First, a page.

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Wednesday, 25 October 2017

Available Now: Heart of the Highlander by Kate Robbins

Highland Chiefs Series, #5
Kate Robbins


(99c through 29 September)
Devastated to learn the betrothal to her beloved Rorie has been broken, Muren Grey vows to take control of her life once and for all. But independence is not an easy path in a world dominated by men. Can she love a man who wants to control her? Muren must gather her strength and find the essence of who she truly is—even if it means losing the only man she will ever love.

Rorie Mackenzie has inherited a clan he will do anything to protect. Drawn into the king’s schemes involving Muren, diplomacy will only take him so far before he must make a stand, for her and for the Highlands.

Facing impossible odds from their world and beyond, Muren and Rorie seek the one power that can obliterate any barrier.

• • •

Dunrobin Castle, Scotland 1435

Toes curling over the outer window-ledge, Muren Grey gripped the shutters tight as she stared into the murky depths below. Her mind raced with images of the torment she would soon face if she did not find a way out of the situation in which her brother, Ronan, had placed her. She raised her head to the sky. Perhaps God would send one of his fastest angels down to carry her away from this mess. A light drizzle kissed her face and, yet again, her silent plea went unanswered.

Her demise was surely predestined.

Muren turned back toward her chamber and stepped off the ledge back onto the cold stone floor. She wrapped her arms around herself for comfort, but nothing would help. In less than an hour she would meet, and be betrothed to, one of the cruellest men in all of Scotland, and no amount of prayer or pleading could prevent it.

No matter how hard she tried, she could not find sense in Ronan’s decision. He had always been kind to her, ever since childhood. But to break her betrothal to Rorie MacKenzie, whom she had come to love, and then promise her to the Black Douglas, who was surely Satan’s spawn, brought Ronan’s motives and his sanity into question.

A loud knock sounded at the door causing her to her jump. Her heavy crimson and gold brocade gown lay on the bed. She had not the stomach to don it, and so now stood in the middle of her chamber with her hair unkempt wearing only her shift. How would the Douglas feel if he saw her in such a state? Perhaps he might cancel the entire arrangement if he was not pleased with her. Muren would not credit the man with empathy for she had heard of all the atrocities bestowed upon new brides at the hands of his clan. She swallowed hard.

Her hand shook as she reached for the door’s latch. Lifting it slowly, she whispered, “Who is there?”

“Someone who will give her life to protect you.”

Muren swung the door open and let her breath out slowly when her brother’s wife, Freya, came into view. Her frown shattered any hope Muren possessed for good news.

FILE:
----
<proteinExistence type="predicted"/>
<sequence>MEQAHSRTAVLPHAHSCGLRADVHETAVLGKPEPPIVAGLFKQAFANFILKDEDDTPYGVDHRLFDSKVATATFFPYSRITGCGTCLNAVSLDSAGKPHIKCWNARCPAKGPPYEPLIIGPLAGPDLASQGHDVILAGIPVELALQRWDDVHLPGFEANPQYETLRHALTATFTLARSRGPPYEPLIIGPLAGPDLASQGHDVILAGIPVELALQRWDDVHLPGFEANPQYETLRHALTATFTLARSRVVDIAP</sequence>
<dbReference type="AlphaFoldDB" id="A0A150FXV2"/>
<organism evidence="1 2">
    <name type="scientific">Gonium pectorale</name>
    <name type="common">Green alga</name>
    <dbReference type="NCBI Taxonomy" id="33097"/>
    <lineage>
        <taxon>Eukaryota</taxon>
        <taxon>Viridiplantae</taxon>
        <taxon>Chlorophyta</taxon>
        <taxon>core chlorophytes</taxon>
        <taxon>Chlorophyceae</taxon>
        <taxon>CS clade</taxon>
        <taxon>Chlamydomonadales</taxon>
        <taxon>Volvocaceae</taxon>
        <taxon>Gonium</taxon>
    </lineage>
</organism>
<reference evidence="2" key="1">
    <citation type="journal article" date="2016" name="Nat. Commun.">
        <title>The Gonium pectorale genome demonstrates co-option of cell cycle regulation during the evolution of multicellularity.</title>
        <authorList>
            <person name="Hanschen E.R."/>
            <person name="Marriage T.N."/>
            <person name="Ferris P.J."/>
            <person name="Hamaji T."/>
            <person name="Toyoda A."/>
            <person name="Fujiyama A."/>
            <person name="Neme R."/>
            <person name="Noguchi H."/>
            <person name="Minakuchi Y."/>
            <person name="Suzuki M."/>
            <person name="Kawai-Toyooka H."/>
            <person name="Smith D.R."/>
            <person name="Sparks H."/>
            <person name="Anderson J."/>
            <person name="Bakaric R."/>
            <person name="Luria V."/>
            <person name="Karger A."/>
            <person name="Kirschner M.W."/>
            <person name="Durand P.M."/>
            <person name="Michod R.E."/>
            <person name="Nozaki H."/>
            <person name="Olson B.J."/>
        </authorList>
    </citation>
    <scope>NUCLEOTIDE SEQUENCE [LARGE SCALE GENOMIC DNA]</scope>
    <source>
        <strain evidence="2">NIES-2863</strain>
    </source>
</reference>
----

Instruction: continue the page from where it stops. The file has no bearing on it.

Freya stepped into the chamber and closed the door behind her. Pulling Muren into an embrace, she said, “He has arrived.”

Icicles of dread clawed at Muren’s insides until she was certain she would lose her wits and her consciousness. “Why is he doing this, Freya? What have I done to vex him so that he must punish me like this?”

“Would you believe me if I told you that it has nothing to do with you?”

Muren pulled back so she could see her sister-in-law’s eyes. “No. Considering my life is the coveted prize in these barterings of his. Does he not realize who this man is?’

“I am on your side in this, Muren. You must believe me when I say that I have ranted and raved at him for days since he told me of this madness.”

“And what did he tell you?”

“He said only that he is caught in a position which does not afford him any other option but to comply with this demand.”

“Demand from whom?”

“From King James.”

“But why?” Muren raised her arms in the air. “How did I manage to become ensnarled in the king’s business? Who am I to him?”

Freya shook her head. “Like so many of us, unfortunately, we are too often used as barter to increase the position of the men around us.”

“But you changed your fate, Freya. I recall it was originally you who were to marry my Rorie.”

“Aye, but mine and Ronan’s need for the other could not be denied. Marrying another surely would have killed me.”

A lump formed in Muren’s throat and she swallowed hard. “That is how I feel.”

Freya frowned. “You’re right. How can I expect you to accept that which I could not?” Freya’s brows knit. “I am certain there must be a logical way out of this.”

“Freya, if there was, do you not think we would have found it by now? I must either present myself to the Douglas or leave, and considering the fact that he is already here, it would not be easy for that to happen, would it?”